You have located articles, read and evaluated them, and created an outline that synthesizes the conclusions of those articles. Now, in the final step, you will write a thematic synthesis. The guidelines here show you how to put the literature review together – how to flesh out the ideas in your outline – including how to use headings for organization. See Hendricks, pages 55-58, for other very helpful information and examples. Please note that the Literature Review will appear in your Research Proposal. Your Literature Review will occur after the Statement of the Problem that you have already crafted.
So, you should think about the Literature Review as the scholarly justification for your research design. LITERATURE REVIEW1 INTRODUCTION2 BEGIN WITH THE PURPOSE 3 of your literature review – what is the purpose of your literature review? The purpose of your literature review should flow from your problem/purpose and research question. You’ll end the introduction by naming the themes of the literature, giving a sentence or two about how they are interrelated and/or how they relate to your topic in general. Give a quick summary of the trends in the themes, methodology, and findings (be brief and broad).
The introduction will probably be 2 paragraphs. Theme A Begin with an overview of characteristics of the theme (commonalities, differences, nuances) – a mini-introduction. Using APA author (date) format, discuss the findings/conclusions of each article as they relate to the theme. Give the contexts of the studies so that readers understand Discuss the importance and significance of the findings. As you move into different articles, use transition sentences and show the connections among the articles. Keep referring back to your own research topic/problem statement/research question(s), and the purpose of your review.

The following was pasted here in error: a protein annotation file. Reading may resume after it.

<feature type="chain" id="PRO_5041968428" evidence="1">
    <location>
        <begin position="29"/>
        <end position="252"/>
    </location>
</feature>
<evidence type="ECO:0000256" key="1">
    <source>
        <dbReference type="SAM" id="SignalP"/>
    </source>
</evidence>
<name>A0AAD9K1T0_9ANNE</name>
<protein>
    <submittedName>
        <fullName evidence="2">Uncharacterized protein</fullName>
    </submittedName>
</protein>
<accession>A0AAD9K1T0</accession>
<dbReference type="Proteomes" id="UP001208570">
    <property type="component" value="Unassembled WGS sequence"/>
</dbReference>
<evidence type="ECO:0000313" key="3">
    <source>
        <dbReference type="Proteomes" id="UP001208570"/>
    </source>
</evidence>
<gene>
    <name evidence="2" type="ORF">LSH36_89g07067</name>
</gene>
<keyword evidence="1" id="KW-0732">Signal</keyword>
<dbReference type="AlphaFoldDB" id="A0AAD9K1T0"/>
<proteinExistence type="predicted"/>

Offer critique. 1Main headings (level 1) are centered and bold-faced, but not all caps. See http://owl. english. purdue. edu/owl/resource/560/16/ 2 Secondary headings are flush with the left margin and bold-faced. 3 (a) To show why the topic is important – what is already known and why your question is therefore also important; (b) To show how best practices/strategies are enacted in the discipline, and their benefits; (c) To show gaps in the literature – how your question is unique; (d) To clarify the goals of your own research, or the research methods in your research. Jackson RES Program Appalachian State University Theme B.
Keep repeating with themes. Limit your review to the strongest two-four themes that connect to your own fieldwork topic. Conclusion Critique the reviewed literature for strengths, weaknesses, gaps, limitations. Then, go on to explicitly address how your research fits into the literature. You should elaborate the purpose of your literature review as it relates to your fieldwork – situate your fieldwork in this larger framework of the literature. Who will benefit from your fieldwork? Why should the disciplinary field of study care about your topic? What will your research question and findings potentially add to the existing literature?